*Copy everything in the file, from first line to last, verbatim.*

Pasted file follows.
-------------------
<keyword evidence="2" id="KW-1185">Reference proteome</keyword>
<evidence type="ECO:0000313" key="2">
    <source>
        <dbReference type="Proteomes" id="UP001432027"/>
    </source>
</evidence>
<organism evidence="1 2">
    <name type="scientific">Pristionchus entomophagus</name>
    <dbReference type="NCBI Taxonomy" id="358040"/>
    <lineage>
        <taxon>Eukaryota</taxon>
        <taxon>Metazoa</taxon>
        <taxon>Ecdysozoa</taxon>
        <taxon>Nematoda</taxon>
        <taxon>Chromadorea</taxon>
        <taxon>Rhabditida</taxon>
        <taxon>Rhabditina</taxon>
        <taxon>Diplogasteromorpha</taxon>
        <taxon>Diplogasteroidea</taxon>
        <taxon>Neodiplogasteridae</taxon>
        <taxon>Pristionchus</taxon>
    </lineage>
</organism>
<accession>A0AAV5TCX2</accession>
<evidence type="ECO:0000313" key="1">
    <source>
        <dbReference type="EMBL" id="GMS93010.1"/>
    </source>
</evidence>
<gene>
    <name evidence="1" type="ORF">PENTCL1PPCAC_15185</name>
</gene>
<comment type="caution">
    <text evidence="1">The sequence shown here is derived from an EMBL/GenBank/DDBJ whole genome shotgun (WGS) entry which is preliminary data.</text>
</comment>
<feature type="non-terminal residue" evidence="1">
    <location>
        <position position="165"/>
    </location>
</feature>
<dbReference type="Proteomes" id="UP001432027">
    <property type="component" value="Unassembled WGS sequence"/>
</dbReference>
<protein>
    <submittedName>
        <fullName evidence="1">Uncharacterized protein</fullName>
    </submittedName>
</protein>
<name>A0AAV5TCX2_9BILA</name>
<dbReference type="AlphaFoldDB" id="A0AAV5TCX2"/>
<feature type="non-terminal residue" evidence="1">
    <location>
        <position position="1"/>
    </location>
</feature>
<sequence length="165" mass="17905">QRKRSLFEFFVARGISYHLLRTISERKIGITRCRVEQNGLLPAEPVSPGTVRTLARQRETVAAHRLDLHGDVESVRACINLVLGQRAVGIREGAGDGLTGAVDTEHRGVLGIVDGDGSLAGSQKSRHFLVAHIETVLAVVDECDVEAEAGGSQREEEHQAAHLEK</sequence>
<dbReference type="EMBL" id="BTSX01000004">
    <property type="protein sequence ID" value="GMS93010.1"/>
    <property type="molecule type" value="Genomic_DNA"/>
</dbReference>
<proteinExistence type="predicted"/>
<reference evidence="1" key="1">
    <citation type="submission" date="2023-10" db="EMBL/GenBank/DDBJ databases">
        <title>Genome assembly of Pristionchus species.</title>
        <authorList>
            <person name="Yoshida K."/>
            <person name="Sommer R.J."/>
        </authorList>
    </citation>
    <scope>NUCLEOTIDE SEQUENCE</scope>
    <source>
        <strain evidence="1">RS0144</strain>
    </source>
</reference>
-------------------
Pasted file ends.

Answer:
<keyword evidence="2" id="KW-1185">Reference proteome</keyword>
<evidence type="ECO:0000313" key="2">
    <source>
        <dbReference type="Proteomes" id="UP001432027"/>
    </source>
</evidence>
<organism evidence="1 2">
    <name type="scientific">Pristionchus entomophagus</name>
    <dbReference type="NCBI Taxonomy" id="358040"/>
    <lineage>
        <taxon>Eukaryota</taxon>
        <taxon>Metazoa</taxon>
        <taxon>Ecdysozoa</taxon>
        <taxon>Nematoda</taxon>
        <taxon>Chromadorea</taxon>
        <taxon>Rhabditida</taxon>
        <taxon>Rhabditina</taxon>
        <taxon>Diplogasteromorpha</taxon>
        <taxon>Diplogasteroidea</taxon>
        <taxon>Neodiplogasteridae</taxon>
        <taxon>Pristionchus</taxon>
    </lineage>
</organism>
<accession>A0AAV5TCX2</accession>
<evidence type="ECO:0000313" key="1">
    <source>
        <dbReference type="EMBL" id="GMS93010.1"/>
    </source>
</evidence>
<gene>
    <name evidence="1" type="ORF">PENTCL1PPCAC_15185</name>
</gene>
<comment type="caution">
    <text evidence="1">The sequence shown here is derived from an EMBL/GenBank/DDBJ whole genome shotgun (WGS) entry which is preliminary data.</text>
</comment>
<feature type="non-terminal residue" evidence="1">
    <location>
        <position position="165"/>
    </location>
</feature>
<dbReference type="Proteomes" id="UP001432027">
    <property type="component" value="Unassembled WGS sequence"/>
</dbReference>
<protein>
    <submittedName>
        <fullName evidence="1">Uncharacterized protein</fullName>
    </submittedName>
</protein>
<name>A0AAV5TCX2_9BILA</name>
<dbReference type="AlphaFoldDB" id="A0AAV5TCX2"/>
<feature type="non-terminal residue" evidence="1">
    <location>
        <position position="1"/>
    </location>
</feature>
<sequence length="165" mass="17905">QRKRSLFEFFVARGISYHLLRTISERKIGITRCRVEQNGLLPAEPVSPGTVRTLARQRETVAAHRLDLHGDVESVRACINLVLGQRAVGIREGAGDGLTGAVDTEHRGVLGIVDGDGSLAGSQKSRHFLVAHIETVLAVVDECDVEAEAGGSQREEEHQAAHLEK</sequence>
<dbReference type="EMBL" id="BTSX01000004">
    <property type="protein sequence ID" value="GMS93010.1"/>
    <property type="molecule type" value="Genomic_DNA"/>
</dbReference>
<proteinExistence type="predicted"/>
<reference evidence="1" key="1">
    <citation type="submission" date="2023-10" db="EMBL/GenBank/DDBJ databases">
        <title>Genome assembly of Pristionchus species.</title>
        <authorList>
            <person name="Yoshida K."/>
            <person name="Sommer R.J."/>
        </authorList>
    </citation>
    <scope>NUCLEOTIDE SEQUENCE</scope>
    <source>
        <strain evidence="1">RS0144</strain>
    </source>
</reference>